14 May 1999

Time to check your WTR agreements

Some farms have still not negotiated WTR

agreements with staff

THE Working Time Regulations 1998 have been in force for more than six months, but some farmer employers who need to have not yet negotiated individual worker agreements to allow employees to work more than 48 hours a week.

Such agreements must be negotiated and not imposed, says Martin Quinn of solicitor Roythorne & Co, Spalding.

Records, including copies of agreements, must also be kept of which workers have agreed to work more than 48 hours and of the hours they and others work.

Time sheets and PAYE records may well be adequate, but Mr Quinn advises keeping a rolling record of average weekly hours worked within a reference period. Records of hours worked must be made available on demand for inspection by the Health and Safety Executive.

As well as individual worker agreements, the legislation provides for workforce and collective agreements, but Mr Quinn is reluctant to advise farmers to contemplate these arrangements. The provisions for setting them up involve the election of worker representatives and votes among the staff on the agreement itself.

But one grey area is that of senior staff who may be covered by the derogation for unmeasured working time. Workers whose hours are not predetermined and are unmeasured are specifically excluded from the 48 hour week rule, says Mr Quinn. This applies to workers who have complete control over their hours and whose time is not monitored or determined by another.

Anyone in doubt should get advice on their situation, he suggests, as conditions vary widely across the industry.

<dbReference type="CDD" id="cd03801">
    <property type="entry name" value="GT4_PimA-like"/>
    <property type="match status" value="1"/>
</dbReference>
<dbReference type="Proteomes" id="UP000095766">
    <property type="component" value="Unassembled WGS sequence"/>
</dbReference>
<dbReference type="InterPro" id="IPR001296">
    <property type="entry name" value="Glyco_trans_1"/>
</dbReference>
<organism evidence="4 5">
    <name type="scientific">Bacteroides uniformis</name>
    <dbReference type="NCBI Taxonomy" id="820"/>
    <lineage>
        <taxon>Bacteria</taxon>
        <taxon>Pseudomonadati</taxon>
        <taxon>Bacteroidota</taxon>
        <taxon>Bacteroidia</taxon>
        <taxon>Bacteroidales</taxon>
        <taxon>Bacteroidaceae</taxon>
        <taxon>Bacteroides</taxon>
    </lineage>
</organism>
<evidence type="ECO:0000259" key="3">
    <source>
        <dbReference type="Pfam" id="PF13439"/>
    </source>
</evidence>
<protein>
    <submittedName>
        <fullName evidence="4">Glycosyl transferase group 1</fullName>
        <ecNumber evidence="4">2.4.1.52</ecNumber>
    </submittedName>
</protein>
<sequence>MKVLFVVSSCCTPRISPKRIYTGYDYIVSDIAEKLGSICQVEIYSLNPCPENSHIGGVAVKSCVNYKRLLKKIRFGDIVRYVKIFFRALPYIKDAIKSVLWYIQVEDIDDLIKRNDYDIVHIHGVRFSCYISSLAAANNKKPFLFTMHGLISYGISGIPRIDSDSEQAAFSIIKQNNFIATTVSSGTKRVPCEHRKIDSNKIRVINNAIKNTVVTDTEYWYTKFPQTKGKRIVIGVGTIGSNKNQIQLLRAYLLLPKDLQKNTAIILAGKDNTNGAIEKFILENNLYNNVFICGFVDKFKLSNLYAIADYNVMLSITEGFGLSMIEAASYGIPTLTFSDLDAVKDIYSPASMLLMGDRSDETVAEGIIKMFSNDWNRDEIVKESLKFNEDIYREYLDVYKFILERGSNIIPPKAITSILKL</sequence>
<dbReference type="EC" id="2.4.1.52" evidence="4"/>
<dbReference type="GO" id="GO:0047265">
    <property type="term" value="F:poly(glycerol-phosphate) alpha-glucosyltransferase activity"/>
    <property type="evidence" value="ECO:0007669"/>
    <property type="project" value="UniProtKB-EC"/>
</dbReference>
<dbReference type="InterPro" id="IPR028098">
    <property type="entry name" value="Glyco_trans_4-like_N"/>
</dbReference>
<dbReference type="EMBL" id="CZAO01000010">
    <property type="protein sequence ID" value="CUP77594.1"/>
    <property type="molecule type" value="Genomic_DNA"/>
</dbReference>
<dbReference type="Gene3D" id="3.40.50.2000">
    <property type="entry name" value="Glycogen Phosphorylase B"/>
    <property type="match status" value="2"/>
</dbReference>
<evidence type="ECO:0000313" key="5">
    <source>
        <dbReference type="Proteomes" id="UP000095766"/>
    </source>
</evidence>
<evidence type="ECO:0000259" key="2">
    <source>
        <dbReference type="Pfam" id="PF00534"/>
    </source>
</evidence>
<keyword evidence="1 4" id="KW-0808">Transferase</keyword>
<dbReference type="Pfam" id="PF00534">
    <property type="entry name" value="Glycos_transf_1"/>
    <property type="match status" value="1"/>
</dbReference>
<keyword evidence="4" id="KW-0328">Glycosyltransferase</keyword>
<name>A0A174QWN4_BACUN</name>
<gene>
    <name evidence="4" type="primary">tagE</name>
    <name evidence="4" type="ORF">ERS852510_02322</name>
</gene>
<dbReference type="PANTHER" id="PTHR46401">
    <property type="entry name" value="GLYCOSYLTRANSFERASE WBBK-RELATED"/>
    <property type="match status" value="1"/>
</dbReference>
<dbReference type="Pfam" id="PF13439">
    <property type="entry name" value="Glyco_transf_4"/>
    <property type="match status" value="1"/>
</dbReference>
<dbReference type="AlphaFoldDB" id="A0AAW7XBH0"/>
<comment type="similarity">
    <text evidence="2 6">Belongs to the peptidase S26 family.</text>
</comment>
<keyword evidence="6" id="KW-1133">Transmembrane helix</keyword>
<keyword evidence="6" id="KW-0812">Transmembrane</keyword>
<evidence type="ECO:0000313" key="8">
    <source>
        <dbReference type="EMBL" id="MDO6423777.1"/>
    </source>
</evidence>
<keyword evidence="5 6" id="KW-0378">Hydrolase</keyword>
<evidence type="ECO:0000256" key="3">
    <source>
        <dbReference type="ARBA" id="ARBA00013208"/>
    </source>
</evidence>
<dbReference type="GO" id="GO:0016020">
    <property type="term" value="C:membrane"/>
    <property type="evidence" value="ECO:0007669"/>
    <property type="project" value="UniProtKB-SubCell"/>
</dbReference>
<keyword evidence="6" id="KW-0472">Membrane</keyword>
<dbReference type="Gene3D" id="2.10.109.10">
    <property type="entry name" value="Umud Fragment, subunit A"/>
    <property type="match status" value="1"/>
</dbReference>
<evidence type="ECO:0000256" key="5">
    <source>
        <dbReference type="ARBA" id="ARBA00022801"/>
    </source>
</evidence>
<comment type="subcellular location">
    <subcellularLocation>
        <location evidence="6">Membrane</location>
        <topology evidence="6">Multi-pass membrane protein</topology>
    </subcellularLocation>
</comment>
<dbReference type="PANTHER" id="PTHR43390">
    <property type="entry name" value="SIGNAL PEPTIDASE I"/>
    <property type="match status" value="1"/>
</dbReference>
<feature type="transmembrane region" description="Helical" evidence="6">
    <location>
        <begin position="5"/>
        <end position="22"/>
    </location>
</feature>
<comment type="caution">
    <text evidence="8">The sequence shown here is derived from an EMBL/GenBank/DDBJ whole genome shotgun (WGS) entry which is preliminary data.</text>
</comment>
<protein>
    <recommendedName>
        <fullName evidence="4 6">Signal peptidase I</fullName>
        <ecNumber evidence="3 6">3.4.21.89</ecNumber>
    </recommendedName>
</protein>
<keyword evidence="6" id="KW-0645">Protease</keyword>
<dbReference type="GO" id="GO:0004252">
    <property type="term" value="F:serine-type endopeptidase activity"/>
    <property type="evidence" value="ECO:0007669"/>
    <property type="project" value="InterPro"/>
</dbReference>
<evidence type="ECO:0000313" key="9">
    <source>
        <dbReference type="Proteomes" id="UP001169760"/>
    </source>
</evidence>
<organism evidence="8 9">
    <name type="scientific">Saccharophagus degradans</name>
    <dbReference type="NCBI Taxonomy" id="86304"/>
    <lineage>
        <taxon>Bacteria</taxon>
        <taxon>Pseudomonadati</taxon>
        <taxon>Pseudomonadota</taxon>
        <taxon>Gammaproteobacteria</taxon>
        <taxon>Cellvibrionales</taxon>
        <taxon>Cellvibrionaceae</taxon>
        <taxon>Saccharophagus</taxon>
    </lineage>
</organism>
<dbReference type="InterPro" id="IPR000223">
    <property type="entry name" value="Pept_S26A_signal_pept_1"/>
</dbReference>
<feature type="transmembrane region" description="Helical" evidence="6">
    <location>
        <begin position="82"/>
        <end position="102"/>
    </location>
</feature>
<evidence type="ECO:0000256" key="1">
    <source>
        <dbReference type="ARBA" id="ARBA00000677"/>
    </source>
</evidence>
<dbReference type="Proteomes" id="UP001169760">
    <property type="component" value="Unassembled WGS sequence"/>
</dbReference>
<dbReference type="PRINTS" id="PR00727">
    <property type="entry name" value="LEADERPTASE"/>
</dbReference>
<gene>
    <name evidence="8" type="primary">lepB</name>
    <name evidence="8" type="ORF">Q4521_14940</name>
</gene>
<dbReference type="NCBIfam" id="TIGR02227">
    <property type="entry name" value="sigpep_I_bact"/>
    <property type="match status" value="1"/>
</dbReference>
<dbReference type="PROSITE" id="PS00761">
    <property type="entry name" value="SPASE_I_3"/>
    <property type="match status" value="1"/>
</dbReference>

There is an automatic entitlement in the WTR to at least three weeks paid leave annually after three months service. This rises to four weeks from November this year. The Agricultural Wages Order already provides for a greater holiday entitlement in most cases than the WTR, and makes the specific provision that holiday entitlement is in addition to bank holidays. There is no option for farmers to provide less than AWB pay and holidays.

To bring the AWO in line with the Working Time Regulations, the order now provides annual leave entitlement to all casuals after three months service.

The calculation of three months service runs from the day employment commences for 13 weeks. So, even though an employee may only be working two days a week, their length of service for this purpose is calculated as for full timers. There are now few distinctions between full, part-time and casual staff in employment law, points out Mr Quinn, and there is no flexibility within the Working Time Regulations on holiday entitlement.

Within the livestock sector, the provision of the statutory 11 consecutive hours rest between each working day and an uninterrupted rest period of not less than 24 hours in each seven-day period is causing some practical difficulty. This may be varied where there is a need for continuity of service or production, or where there is a foreseeable surge of production, but it is not an automatic derogation. In agriculture, examples of where this exemption may apply include situations where there is a need for livestock to be tended, milking or busy times such as harvest.

It is the characteristics of a workers activity which determine whether the derogation may be used, says the NFUs employment law adviser Janine Garai.

Nor does the above derogation remove the need for rest breaks, if these have not been taken at the appropriate time because the derogation is used, the worker must be permitted to take an equivalent period of compensatory rest. An equivalent period of rest should be considered to be a period as long as that which the employee was entitled to take but was notable to take, advises the NFU. Compensatory rest should be provided within a reasonable time from when the entitlement to rest was modified. This should usually be possible within a couple of weeks for daily rest and a couple of months for weekly rest.

Although many minor breaches of the Working Time Regulations will be dealt with by a Magistrates Court, which can impose a maximum fine of £5000, the maximum for serious breaches at Crown Court level is unlimited.